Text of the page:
6 Sep 2023

El Niño stops carbon sink, water drag, new 'odour map'

From Nine To Noon, 11:45 am on 6 September 2023

Science correspondent Laurie Winkless joins Kathryn with three new fascinating studies. The first is into the effect extreme El Niño weather had on forest carbon sinks across South America - essentially, they were switched off.

Hydrodynamic drag - that feeling of the water slowing you down when you're swimming - has been looked at by researchers at Brown University - with a finding that the drag on partially submerged objects is much higher than thought.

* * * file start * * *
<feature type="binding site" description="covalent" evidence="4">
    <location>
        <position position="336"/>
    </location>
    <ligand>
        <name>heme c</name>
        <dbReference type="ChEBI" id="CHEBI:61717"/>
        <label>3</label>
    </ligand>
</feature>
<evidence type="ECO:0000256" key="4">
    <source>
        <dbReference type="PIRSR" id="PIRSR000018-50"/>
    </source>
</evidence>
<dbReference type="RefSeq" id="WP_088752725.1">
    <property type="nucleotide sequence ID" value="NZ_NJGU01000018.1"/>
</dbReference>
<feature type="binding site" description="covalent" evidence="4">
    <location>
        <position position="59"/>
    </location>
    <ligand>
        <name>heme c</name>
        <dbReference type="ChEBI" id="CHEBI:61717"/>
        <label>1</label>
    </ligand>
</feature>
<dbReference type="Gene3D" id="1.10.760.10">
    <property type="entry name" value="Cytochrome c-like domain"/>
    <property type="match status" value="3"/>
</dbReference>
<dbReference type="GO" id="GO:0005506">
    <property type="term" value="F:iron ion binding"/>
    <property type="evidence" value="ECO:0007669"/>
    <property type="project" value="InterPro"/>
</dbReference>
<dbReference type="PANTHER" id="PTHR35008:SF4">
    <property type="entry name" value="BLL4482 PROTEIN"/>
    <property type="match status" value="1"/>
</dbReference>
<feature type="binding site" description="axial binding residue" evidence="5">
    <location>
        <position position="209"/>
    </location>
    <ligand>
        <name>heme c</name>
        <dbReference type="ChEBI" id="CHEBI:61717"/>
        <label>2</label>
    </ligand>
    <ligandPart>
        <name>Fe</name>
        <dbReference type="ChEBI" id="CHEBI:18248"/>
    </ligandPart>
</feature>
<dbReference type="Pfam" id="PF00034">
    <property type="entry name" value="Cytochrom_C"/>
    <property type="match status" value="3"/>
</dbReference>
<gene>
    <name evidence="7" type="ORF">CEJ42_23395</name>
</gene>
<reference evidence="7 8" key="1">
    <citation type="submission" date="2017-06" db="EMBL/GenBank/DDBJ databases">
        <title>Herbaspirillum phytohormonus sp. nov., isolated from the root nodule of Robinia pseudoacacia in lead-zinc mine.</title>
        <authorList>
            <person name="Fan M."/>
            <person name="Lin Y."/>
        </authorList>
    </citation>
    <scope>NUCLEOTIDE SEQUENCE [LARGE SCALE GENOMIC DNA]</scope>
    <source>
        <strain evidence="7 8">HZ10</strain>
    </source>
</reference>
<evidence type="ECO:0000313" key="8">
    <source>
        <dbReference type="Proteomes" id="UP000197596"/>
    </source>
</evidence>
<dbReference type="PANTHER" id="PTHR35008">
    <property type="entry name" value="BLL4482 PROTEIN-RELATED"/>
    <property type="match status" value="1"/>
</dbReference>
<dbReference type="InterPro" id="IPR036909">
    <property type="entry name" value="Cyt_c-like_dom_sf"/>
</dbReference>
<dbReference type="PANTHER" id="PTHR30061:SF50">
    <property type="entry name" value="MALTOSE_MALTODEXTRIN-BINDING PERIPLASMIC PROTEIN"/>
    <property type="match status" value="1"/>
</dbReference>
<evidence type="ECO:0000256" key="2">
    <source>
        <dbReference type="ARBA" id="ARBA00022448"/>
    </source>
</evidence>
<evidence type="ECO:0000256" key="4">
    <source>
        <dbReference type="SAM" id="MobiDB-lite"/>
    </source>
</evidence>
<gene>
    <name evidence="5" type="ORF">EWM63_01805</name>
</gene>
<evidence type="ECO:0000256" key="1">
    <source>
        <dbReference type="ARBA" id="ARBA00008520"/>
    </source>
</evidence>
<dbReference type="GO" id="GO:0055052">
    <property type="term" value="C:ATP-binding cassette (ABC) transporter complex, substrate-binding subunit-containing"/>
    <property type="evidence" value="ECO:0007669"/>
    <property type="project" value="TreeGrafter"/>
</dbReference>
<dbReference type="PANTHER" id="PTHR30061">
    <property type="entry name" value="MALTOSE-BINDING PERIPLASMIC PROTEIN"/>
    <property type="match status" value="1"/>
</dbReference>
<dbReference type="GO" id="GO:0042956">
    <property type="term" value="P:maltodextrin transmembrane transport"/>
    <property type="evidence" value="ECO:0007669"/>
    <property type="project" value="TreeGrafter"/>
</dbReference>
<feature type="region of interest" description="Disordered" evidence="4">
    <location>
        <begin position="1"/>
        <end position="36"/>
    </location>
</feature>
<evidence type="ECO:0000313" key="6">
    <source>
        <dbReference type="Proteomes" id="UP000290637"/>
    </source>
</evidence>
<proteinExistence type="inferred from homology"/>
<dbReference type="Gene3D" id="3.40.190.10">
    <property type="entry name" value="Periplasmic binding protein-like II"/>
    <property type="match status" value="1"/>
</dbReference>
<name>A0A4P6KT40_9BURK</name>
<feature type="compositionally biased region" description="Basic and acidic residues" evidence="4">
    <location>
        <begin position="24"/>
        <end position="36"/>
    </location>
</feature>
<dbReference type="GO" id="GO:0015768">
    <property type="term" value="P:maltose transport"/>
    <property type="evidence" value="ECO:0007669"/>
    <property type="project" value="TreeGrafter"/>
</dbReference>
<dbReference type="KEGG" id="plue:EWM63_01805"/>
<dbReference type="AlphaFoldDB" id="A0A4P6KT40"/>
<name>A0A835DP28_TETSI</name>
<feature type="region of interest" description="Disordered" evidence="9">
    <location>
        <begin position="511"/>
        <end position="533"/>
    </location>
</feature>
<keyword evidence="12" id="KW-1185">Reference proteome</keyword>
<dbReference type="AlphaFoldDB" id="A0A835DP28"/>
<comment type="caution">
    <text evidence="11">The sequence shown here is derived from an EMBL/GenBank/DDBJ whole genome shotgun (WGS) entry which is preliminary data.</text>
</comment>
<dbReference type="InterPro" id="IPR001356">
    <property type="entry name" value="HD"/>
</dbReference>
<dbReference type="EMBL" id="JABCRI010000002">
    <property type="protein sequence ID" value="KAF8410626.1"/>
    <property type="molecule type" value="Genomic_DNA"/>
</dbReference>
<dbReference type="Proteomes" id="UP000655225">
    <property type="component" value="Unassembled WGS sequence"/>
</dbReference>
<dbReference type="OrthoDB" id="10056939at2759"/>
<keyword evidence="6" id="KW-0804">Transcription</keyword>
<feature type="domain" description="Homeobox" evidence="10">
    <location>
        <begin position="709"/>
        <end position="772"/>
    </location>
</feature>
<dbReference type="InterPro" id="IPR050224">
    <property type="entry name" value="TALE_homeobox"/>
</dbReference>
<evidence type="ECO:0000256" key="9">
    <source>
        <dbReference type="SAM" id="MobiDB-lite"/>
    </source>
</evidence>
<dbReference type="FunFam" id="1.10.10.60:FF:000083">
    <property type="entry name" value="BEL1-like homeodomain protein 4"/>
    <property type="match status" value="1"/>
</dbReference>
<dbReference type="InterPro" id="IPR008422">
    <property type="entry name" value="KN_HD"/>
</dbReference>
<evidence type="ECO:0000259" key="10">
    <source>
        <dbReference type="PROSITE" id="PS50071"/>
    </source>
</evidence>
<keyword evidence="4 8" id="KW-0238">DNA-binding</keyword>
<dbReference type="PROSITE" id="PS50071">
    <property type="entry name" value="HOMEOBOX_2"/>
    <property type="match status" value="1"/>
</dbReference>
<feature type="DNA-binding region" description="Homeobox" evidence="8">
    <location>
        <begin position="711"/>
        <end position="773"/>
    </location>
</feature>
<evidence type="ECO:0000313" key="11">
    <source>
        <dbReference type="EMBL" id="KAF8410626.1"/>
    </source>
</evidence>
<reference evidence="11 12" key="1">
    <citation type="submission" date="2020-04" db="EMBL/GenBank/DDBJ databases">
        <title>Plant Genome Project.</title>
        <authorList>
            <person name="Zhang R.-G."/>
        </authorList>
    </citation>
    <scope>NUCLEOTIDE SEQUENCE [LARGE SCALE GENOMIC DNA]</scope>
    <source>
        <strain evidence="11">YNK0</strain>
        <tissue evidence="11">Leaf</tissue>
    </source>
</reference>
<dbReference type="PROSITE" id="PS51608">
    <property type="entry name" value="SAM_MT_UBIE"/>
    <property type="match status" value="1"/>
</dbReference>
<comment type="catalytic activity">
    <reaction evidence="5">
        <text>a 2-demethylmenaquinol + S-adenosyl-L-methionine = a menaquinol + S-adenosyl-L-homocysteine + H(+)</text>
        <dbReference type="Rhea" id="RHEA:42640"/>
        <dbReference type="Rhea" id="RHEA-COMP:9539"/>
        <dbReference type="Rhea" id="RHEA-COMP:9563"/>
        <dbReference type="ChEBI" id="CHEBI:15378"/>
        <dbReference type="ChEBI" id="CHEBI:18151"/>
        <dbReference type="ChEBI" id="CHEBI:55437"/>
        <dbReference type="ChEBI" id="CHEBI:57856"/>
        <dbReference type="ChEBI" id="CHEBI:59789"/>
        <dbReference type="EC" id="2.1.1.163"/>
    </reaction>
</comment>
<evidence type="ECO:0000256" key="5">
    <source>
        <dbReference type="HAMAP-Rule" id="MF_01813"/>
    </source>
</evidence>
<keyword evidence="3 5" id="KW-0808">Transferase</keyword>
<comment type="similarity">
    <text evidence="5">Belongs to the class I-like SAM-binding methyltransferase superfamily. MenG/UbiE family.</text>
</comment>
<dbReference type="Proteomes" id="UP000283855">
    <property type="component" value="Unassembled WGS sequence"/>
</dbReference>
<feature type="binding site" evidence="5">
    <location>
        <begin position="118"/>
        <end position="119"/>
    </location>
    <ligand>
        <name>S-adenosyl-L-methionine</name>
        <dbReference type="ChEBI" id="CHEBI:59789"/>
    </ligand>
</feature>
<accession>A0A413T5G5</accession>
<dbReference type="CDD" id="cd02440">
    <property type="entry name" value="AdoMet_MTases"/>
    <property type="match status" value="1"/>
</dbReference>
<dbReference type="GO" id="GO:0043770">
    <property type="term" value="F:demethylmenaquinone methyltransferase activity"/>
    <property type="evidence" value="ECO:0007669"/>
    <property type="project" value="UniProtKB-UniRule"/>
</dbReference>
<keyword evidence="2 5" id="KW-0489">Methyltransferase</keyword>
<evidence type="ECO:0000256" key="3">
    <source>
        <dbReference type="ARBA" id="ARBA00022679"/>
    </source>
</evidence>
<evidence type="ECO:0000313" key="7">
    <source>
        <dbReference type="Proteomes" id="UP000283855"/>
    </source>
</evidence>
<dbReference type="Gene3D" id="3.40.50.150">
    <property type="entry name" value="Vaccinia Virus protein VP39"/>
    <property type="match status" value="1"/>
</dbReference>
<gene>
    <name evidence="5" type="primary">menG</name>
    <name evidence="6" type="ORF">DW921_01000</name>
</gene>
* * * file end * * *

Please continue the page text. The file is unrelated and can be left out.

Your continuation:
And unlike with sight and sound, there's no way to accurately measure odour. But a new AI model has been trained to predict the smells of molecular structures - what are the implications?

Laurie Winkless is a physicist and science writer.

El Nino is the warm phase of the El Nino/La Nina Southern Oscillation (ENSO) that occurs across the tropical Pacific Ocean roughly every five years. The ENSO affects weather systems across the world, bringing extreme weather such as floods and droughts. El Nino generally causes drier conditions in Australia and South-East Asia, and wetter and warmer conditions in the Americas.

El Niño's effect on forest carbon sinks has been detailed in a new study. Photo: AFP / Science Photo Library